The Anti-Oxidant Effects of CBD

Everyone has an endocannabinoid system (ECS). It is a biological system composed of what are known as endocannabinoids. For the scientifically literate, these are endogenous lipid-based retrograde neurotransmitters that bind to cannabinoid receptors, and cannabinoid receptor proteins that are expressed throughout our central and peripheral nervous systems. For the rest of us, this essentially means that we have loads of neurological sockets in our brain that only become active after interacting with some of the active compounds in cannabis. The endocannabinoid system is involved in regulating a variety of physiological and cognitive processes ranging from fertility to memory, and the cannabinoids that interact with it have been shown to have a strong effect on cell oxidation.

One of the most important aspects of healthy living is handling what’s known as oxidative stress. When energy is created in a cell, or a cell is subjected to a toxic environment, waste molecules called free radicals are generated. The free radical can cause havoc to other cells and even damage DNA, causing a multitude of health issues. This damage is known as oxidation. This is the same process that rusts metal or turns an apple brown after it is cut.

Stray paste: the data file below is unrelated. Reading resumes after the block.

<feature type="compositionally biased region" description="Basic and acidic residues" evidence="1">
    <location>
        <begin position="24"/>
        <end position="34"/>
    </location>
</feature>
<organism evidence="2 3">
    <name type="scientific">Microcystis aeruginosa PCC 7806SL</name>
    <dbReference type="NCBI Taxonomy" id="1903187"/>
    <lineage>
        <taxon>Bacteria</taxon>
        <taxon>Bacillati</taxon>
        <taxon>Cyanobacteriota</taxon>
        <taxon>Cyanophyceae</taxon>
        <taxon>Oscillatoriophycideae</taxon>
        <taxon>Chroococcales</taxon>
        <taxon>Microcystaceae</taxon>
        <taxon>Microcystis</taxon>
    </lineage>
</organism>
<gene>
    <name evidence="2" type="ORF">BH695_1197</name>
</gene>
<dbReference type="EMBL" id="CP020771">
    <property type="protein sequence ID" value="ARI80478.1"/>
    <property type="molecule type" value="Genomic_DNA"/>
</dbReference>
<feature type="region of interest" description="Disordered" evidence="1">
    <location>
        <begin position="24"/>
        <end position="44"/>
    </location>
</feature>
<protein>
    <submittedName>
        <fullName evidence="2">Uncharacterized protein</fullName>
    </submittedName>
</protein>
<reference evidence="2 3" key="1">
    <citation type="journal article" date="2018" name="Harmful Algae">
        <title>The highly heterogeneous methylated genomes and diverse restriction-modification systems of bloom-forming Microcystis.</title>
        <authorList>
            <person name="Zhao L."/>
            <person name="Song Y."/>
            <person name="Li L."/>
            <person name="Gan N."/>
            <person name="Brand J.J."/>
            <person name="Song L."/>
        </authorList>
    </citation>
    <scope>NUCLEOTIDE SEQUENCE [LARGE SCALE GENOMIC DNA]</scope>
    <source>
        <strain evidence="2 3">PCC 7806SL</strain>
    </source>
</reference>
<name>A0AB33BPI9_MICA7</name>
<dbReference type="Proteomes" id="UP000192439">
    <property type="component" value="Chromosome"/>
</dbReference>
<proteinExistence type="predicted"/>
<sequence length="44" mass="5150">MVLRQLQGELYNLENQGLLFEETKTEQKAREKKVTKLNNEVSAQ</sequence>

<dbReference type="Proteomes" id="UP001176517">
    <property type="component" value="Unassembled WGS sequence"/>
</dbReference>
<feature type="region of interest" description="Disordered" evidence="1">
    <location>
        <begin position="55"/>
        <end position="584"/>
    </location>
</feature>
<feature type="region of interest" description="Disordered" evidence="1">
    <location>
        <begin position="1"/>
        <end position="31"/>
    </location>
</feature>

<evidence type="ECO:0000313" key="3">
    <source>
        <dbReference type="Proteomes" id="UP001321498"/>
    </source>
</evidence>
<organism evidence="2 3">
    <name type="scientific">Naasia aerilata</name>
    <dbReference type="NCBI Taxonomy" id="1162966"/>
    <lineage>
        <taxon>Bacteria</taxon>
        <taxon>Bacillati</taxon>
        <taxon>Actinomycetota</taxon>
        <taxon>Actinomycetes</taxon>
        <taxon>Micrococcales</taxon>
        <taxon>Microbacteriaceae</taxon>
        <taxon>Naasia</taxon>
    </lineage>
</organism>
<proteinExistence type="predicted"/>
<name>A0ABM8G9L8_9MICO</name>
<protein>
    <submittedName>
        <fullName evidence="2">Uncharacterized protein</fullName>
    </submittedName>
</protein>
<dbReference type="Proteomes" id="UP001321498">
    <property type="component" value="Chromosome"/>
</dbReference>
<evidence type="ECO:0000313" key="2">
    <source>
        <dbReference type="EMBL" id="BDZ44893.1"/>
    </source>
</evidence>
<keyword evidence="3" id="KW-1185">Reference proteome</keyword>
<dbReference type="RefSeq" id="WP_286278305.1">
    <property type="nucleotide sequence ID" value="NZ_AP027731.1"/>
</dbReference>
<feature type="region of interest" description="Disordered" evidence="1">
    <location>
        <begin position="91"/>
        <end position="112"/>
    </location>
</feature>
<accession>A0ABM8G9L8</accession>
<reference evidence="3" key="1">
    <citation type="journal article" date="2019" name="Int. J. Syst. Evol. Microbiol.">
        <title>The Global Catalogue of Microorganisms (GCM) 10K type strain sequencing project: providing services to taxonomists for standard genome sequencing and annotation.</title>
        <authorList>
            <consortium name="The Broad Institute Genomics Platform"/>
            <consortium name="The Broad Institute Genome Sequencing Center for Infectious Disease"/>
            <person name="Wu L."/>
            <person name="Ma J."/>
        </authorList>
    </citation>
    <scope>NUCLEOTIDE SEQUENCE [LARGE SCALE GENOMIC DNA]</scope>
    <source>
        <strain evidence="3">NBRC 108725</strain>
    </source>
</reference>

In the same way that paint protects metal from rusting or lemon juice protects apples from turning brown, cannabinoids protect our cells from oxidation. As early as 1971 it was determined that ethanol extracts of cannabis roots contained Friedelin, which is considered to be an antioxidant.

Now we know that THC and CBD are powerful antioxidants in their own right. In fact, the U.S. Government Patent 1999/008769 specifically addresses the antioxidant properties of cannabinoids. 

“The antioxidative properties of cannabinoids suggest a therapeutic use as neuroprotective agents, and the particular properties of cannabidiol make it a good candidate for such development. Although cannabidiol was similar in neuroprotective capacity to BHT, cannabidiol has no known tumor-promoting effects [unlike BHT (2526)]. The lack of psychoactivity associated with cannabidiol allows it to be administered in higher doses than would be possible with psychotropic cannabinoids such as THC. 

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